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Mozilla: Bazel, TLS and Decentralisation

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Moz/FF
  • evaluating bazel for building firefox, part 2

    In our last post, we highlighted some of the advantages that Bazel would bring. The remote execution and caching benefits Bazel bring look really attractive, but it’s difficult to tell exactly how much they would benefit Firefox. I looked for projects that had switched to Bazel, and a brief summary of each project’s experience is written below.

    The Bazel rules for nodejs highlight Dataform’s switch to Bazel, which took about 2 months. Their build involves some combination of “NPM packages, Webpack builds, Node services, and Java pipelines”. Switching plus enabling remote caching reduced the average time for a build in CI from 30 minutes to 5 minutes; incremental builds for local development have been “reduced to seconds from minutes”. It’s not clear whether the local development experience is also hooked up to the caching infrastructure as well.

  • Validating Delegated Credentials for TLS in Firefox

    At Mozilla we are well aware of how fragile the Web Public Key Infrastructure (PKI) can be. From fraudulent Certification Authorities (CAs) to implementation errors that leak private keys, users, often unknowingly, are put in a position where their ability to establish trust on the Web is compromised. Therefore, in keeping with our mission to create a Web where individuals are empowered, independent and safe, we welcome ideas that are aimed at making the Web PKI more robust. With initiatives like our Common CA Database (CCADB), CRLite prototyping, and our involvement in the CA/Browser Forum, we’re committed to this objective, and this is why we embraced the opportunity to partner with Cloudflare to test Delegated Credentials for TLS in Firefox, which is currently undergoing standardization at the IETF.

    As CAs are responsible for the creation of digital certificates, they dictate the lifetime of an issued certificate, as well as its usage parameters. Traditionally, end-entity certificates are long-lived, exhibiting lifetimes of more than one year. For server operators making use of Content Delivery Networks (CDNs) such as Cloudflare, this can be problematic because of the potential trust placed in CDNs regarding sensitive private key material. Of course, Cloudflare has architectural solutions for such key material but these add unwanted latency to connections and present with operational difficulties. To limit exposure, a short-lived certificate would be preferable for this setting. However, constant communication with an external CA to obtain short-lived certificates could result in poor performance or even worse, lack of access to a service entirely.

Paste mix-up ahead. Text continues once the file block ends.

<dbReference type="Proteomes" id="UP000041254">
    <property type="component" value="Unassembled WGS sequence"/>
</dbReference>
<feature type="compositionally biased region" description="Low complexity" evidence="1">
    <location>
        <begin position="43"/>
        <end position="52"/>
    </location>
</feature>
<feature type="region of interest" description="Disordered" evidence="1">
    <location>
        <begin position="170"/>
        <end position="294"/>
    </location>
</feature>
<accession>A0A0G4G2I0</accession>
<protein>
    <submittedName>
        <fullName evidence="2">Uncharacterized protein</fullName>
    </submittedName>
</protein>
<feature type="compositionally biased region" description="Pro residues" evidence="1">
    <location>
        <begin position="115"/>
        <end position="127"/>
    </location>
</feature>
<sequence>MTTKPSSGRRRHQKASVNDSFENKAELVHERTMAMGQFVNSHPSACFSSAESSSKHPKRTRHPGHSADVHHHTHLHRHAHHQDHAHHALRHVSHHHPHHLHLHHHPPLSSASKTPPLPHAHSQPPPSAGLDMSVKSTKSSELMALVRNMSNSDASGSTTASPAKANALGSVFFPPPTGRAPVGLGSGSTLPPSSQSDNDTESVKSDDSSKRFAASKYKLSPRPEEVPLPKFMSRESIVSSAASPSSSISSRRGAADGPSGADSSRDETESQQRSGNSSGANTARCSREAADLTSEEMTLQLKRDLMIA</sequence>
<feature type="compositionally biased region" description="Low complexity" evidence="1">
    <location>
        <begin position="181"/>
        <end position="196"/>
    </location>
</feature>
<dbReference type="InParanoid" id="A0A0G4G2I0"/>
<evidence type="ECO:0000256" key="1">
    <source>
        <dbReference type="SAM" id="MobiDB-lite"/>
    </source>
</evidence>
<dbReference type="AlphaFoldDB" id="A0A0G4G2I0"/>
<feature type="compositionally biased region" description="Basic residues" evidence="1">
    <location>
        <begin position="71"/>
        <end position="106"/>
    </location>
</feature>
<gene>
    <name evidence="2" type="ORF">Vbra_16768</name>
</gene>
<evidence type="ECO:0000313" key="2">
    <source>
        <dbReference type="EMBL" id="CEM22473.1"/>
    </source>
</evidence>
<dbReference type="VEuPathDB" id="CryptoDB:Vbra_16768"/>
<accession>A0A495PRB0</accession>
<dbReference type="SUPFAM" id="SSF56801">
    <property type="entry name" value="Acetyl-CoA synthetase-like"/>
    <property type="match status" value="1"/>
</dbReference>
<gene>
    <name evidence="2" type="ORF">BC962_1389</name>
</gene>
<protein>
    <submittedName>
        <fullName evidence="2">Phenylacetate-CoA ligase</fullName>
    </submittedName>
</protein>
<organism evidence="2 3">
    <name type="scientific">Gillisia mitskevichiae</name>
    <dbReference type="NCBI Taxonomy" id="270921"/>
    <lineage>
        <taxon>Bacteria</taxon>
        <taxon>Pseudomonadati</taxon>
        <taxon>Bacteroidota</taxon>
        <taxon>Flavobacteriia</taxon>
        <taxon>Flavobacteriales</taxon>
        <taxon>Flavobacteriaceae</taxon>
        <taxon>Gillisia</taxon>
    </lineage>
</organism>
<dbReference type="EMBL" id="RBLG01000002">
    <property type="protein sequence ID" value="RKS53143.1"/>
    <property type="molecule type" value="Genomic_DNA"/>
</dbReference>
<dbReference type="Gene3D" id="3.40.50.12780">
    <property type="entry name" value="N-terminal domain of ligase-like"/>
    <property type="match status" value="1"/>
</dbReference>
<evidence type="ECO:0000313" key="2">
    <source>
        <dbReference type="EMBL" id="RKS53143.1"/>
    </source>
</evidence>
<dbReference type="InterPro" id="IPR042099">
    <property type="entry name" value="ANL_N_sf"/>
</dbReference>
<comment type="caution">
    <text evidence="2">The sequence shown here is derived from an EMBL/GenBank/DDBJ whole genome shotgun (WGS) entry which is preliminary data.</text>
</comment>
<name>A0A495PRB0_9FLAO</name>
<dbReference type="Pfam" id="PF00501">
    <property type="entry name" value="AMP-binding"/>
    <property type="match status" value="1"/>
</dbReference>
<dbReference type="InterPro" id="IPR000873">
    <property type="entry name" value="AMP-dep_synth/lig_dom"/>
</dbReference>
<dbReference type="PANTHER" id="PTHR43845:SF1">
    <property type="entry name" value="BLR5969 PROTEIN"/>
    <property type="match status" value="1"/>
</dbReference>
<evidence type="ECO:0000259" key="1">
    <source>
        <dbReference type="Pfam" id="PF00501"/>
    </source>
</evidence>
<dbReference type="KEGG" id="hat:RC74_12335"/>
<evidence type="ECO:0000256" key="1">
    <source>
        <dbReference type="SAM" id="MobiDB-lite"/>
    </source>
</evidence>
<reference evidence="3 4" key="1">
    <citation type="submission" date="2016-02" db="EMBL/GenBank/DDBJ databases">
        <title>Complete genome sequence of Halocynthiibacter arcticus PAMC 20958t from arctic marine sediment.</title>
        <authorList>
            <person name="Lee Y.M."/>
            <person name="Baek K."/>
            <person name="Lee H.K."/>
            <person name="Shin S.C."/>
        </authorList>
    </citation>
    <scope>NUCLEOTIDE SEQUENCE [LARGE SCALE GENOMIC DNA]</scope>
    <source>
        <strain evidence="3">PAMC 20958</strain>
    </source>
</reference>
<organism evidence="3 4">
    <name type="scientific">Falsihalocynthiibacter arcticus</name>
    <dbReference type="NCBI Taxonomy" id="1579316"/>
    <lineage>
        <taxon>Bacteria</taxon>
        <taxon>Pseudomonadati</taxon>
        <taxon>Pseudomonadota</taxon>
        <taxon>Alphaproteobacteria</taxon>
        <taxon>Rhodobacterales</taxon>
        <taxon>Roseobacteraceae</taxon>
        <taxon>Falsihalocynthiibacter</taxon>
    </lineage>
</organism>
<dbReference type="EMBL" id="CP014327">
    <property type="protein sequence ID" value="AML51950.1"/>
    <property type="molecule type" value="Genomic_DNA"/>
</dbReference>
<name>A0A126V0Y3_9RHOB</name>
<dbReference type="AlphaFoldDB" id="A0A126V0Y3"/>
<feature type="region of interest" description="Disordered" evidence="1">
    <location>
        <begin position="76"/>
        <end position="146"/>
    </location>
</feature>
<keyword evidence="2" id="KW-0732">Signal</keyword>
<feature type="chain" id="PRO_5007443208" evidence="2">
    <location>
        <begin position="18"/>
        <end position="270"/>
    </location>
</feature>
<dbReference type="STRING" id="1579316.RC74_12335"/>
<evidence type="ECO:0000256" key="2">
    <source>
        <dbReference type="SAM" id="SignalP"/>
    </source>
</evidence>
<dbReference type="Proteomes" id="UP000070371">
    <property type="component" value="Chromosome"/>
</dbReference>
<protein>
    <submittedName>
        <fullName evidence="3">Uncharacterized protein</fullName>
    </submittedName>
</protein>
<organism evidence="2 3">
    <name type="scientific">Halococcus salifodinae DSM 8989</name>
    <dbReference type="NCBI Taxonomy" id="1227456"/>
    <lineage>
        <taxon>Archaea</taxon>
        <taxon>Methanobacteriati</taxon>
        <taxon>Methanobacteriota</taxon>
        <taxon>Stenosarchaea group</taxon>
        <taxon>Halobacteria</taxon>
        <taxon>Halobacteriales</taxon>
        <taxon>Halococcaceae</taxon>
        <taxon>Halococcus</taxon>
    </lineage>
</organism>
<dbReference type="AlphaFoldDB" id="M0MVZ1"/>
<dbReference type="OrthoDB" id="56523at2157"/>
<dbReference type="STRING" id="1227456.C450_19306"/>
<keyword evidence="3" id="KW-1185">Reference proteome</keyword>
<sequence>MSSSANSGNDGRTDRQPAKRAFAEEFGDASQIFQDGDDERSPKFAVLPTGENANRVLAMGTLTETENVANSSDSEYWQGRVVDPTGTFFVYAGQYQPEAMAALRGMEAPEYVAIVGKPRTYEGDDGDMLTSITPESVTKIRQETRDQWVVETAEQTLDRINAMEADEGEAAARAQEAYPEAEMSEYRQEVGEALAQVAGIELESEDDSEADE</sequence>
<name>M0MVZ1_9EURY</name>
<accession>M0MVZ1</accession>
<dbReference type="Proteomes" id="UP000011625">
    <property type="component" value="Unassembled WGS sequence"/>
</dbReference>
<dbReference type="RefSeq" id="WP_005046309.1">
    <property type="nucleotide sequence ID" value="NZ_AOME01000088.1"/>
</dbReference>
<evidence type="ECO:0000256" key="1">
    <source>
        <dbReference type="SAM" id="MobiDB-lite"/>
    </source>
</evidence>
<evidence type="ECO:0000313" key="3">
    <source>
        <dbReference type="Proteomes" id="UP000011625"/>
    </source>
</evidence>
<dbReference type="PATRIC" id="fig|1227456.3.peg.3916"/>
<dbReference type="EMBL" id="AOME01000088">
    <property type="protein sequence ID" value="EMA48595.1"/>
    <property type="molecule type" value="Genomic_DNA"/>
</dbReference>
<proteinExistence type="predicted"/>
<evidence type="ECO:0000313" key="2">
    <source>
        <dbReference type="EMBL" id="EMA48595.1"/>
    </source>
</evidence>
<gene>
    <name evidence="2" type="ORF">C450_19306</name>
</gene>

The Delegated Credentials mechanism decentralizes the problem by allowing a TLS server to issue short-lived authentication credentials (with a validity period of no longer than 7 days) that are cryptographically bound to a CA-issued certificate. These short-lived credentials then serve as the authentication keys in a regular TLS 1.3 connection between a Firefox client and a CDN edge server situated in a low-trust zone (where the risk of compromise might be higher than usual and perhaps go undetected). This way, performance isn’t hindered and the compromise window is limited. For further technical details see this excellent blog post by Cloudflare on the subject.

  • Tantek Çelik: #Redecentralize 2019 Session: Decentralized Identity & Rethinking Reputation

    On Friday 2019-10-25 I participated in Redecentralize Conference 2019, a one-day unconference in London, England on the topics of decentralisation, privacy, autonomy, and digital infrastructure.

    I gave a 3 minute lightning talk, helped run an IndieWeb standards & methods session in the first open slot of the day, and participated in two more sessions. The second open session had no Etherpad notes, so this post is from my one week ago memory recall.

    [...]

    We did not get into any deep discussions of any specific decentralized identity systems, and that was perhaps ok. Mostly there discussion about the downsides of centrally controlled identity, and how each of us wanted more control over various aspects of our online identities.

    For anyone who asked, I posited that a good way to start with decentralized identity was to buy and use a personal domain name for your primary online presence, setting it up to sign-into sites, and build a reputation using that. Since you can pick the domain name, you can pick whatever facet(s) of your identity you wish to represent. It may not be perfectly distributed, however it does work today, and is a good way to explore a lot of the questions and challenges of decentralized identity.

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